How to Find Investors for a Small Business
If you want to start a small business or expand an existing one, then you’ll need to find money.
Co-authored by Helena Ronis
One option is to bring on investors. There are many potential investors out there. However, you need to identify which ones will invest in your business and then put together a compelling presentation. When you meet with investors, remember to answer questions with confidence.
Identifying Potential Investors
Ask small business groups. You might not know where to begin. It’s probably best to start close to home. Meet with other small business owners or stop into your local Chamber of Commerce. Ask if they know of investors for your business.
Contact the Small Business Administration (SBA). In the U.S., the Small Business Investment Company (SBIC) program helps small businesses find investors. Over $21 billion of capital has been channeled through this program. Each SBIC is privately owned. However, they are licensed and regulated by the SBA.
- You can find the SBIC directory here: https://www.sba.gov/sbic/financing-your-small-business/directory-sbic-licensees.
- For purposes of the SBIC program, a small business generally has a net worth of less than $18 million and net income of $6 million or less. Furthermore, some business are prohibited from participating in the program.
Find a local incubator or accelerator. These organizations help start-ups turn their ideas into a real business, and they provide funding as well. You can find an incubator or accelerator near you by using the National Business Incubation Association’s directory listing.
- Generally, incubators help start-ups or new businesses, while accelerators help already-established businesses grow faster.
- Incubators might not provide investments directly. However, they can help connect you to potential investors.
Look at online crowdfunding. You can reach investors worldwide by using an online crowdfunding site, such as Equity.net. These websites give you access to hundreds of investors who can help you finalize your business plan and grow your business.
Remember family and friends. People who know you might invest in your business, especially since they can see your drive and determination. Remember to approach them as you would any other investor.
- Friends and family will want some return on their investment, just like other investors. However, you might be more flexible in what you can offer. For example, instead of making them part-owners, you might want to provide them with free goods or services in return.
- You also should think about asking people you know for a loan instead of for an investment. With a loan, you don’t have to give up any ownership in your business. Also, if your business fails, you can wipe out a loan in bankruptcy.
Hire a business capital broker. These brokers have networks of potential investors that they can contact. You can find a business capital broker online or by talking to other businesses that might have used a broker.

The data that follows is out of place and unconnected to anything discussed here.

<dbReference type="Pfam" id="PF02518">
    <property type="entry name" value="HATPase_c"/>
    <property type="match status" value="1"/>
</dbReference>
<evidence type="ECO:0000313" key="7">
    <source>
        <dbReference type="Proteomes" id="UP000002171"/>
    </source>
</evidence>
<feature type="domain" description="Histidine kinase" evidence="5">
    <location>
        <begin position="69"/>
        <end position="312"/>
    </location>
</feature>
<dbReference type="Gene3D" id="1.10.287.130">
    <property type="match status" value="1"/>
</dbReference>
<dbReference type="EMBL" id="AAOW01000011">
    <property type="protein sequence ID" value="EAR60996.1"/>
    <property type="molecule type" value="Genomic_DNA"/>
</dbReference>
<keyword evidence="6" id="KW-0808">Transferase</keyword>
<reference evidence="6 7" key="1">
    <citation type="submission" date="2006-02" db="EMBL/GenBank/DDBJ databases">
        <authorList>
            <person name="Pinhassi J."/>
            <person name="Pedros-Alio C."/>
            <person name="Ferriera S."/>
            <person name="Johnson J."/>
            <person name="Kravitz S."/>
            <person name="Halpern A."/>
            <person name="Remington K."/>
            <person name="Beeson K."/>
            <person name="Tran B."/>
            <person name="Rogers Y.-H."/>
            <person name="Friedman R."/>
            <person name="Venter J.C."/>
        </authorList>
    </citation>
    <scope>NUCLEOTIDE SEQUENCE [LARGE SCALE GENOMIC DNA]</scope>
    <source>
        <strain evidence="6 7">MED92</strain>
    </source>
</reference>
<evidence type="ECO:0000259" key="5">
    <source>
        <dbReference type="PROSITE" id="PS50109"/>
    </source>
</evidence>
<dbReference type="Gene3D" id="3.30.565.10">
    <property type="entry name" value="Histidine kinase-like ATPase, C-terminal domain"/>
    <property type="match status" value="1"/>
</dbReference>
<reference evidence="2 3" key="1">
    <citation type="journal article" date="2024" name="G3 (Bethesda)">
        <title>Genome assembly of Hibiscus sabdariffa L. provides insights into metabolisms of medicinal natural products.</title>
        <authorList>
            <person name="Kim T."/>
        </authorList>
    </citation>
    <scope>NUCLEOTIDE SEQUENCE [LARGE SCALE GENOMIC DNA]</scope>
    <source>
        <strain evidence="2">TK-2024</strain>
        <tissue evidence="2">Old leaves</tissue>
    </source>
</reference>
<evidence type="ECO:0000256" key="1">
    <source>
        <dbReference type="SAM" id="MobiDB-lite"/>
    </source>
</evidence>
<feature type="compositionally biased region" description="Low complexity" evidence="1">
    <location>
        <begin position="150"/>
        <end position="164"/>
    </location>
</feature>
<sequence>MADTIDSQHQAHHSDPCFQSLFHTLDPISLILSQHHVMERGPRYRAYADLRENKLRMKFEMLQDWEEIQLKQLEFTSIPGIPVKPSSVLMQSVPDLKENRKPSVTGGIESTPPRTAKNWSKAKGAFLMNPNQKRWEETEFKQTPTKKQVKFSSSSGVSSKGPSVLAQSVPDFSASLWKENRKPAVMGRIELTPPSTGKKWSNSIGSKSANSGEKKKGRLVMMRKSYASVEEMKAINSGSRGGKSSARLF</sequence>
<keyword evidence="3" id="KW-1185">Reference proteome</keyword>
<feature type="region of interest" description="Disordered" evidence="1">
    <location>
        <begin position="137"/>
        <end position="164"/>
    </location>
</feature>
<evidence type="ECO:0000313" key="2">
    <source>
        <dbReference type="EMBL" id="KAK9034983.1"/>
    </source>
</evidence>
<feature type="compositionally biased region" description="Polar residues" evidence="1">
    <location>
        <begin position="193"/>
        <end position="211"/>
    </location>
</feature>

Consider if venture capital is right for you. Venture capital is a term used to describe a variety of investors, including private equity firms, venture capital firms, and angel investors. Although different, they share similarities:
- They take big risks for potential big financial rewards. Accordingly, venture capital usually invests in industries with large growth potential, such as technology or biomedicine. Very few businesses qualify for venture capital financing.
- They are actively involved in your business. For example, they will probably demand a seat on your board in exchange for investment capital. However, they often are experienced in your industry and can help you grow.
- They have a longer investment horizon than other forms of financing.
A start up is meant to reach 100 million in ARR — annual recurring revenue — in around seven years. That’s what investors are investing in.
CEO & Co-Founder, VoxSnap
Find venture capital investors. Look online at websites such as Angel Capital Association, Angel Investment Network, and Funded.com. Investors use these sites to find businesses to invest in.
- The Angel Capital Association has a directory listing accredited investors. You can search by region or state. Links are provided so that you can visit the investor’s website to learn more about them.
Putting Together a Presentation
Run the numbers. You need to know how much money you’re after. If you need a small amount, you might only seek out one investor. However, if you need a lot of capital, then you’ll need to know that as well. Calculate how much money you need for your small business.
- Also consider how much of your equity you are willing to give up in return. Investors don’t give loans. Instead, they take a share of ownership in exchange for money. You’ll need to come up with something reasonable.
- For example, if your business is worth $100,000 and you want $25,000, then you’ll need to give up around 25% of the business’ equity.
Update your business plan. Your investors will want to see your business plan, which you should have already created if you are an existing business. The plan will identify your market, competitors, and include financial projections for five years.
- Update the financial information so that it is current.
- You should also bulk up the executive summary to your plan. Investors often will skip other parts but focus on the summary, so spend extra time on it.
- Make the business plan colorful and include graphics so that the information is easy to digest.
Research the investor. You need to know whether a potential investor will be interested in your business. Many investors focus on only certain industries, so you’ll save yourself time if you figure out ahead of time their focus.
- Look online to check what businesses they have invested in.
- Look at their LinkedIn profile to see if you know people in common. If so, ask whether the investor might be interested in your business.
Ask for a meeting. There’s no one way to reach out to an investor. If someone recommended the investor to you, then mention the recommender’s name in your email or when you call. Alternately, you can send your email to the recommender, and they can then forward it on to the investor.
- In the body of your email, clearly communicate what you do.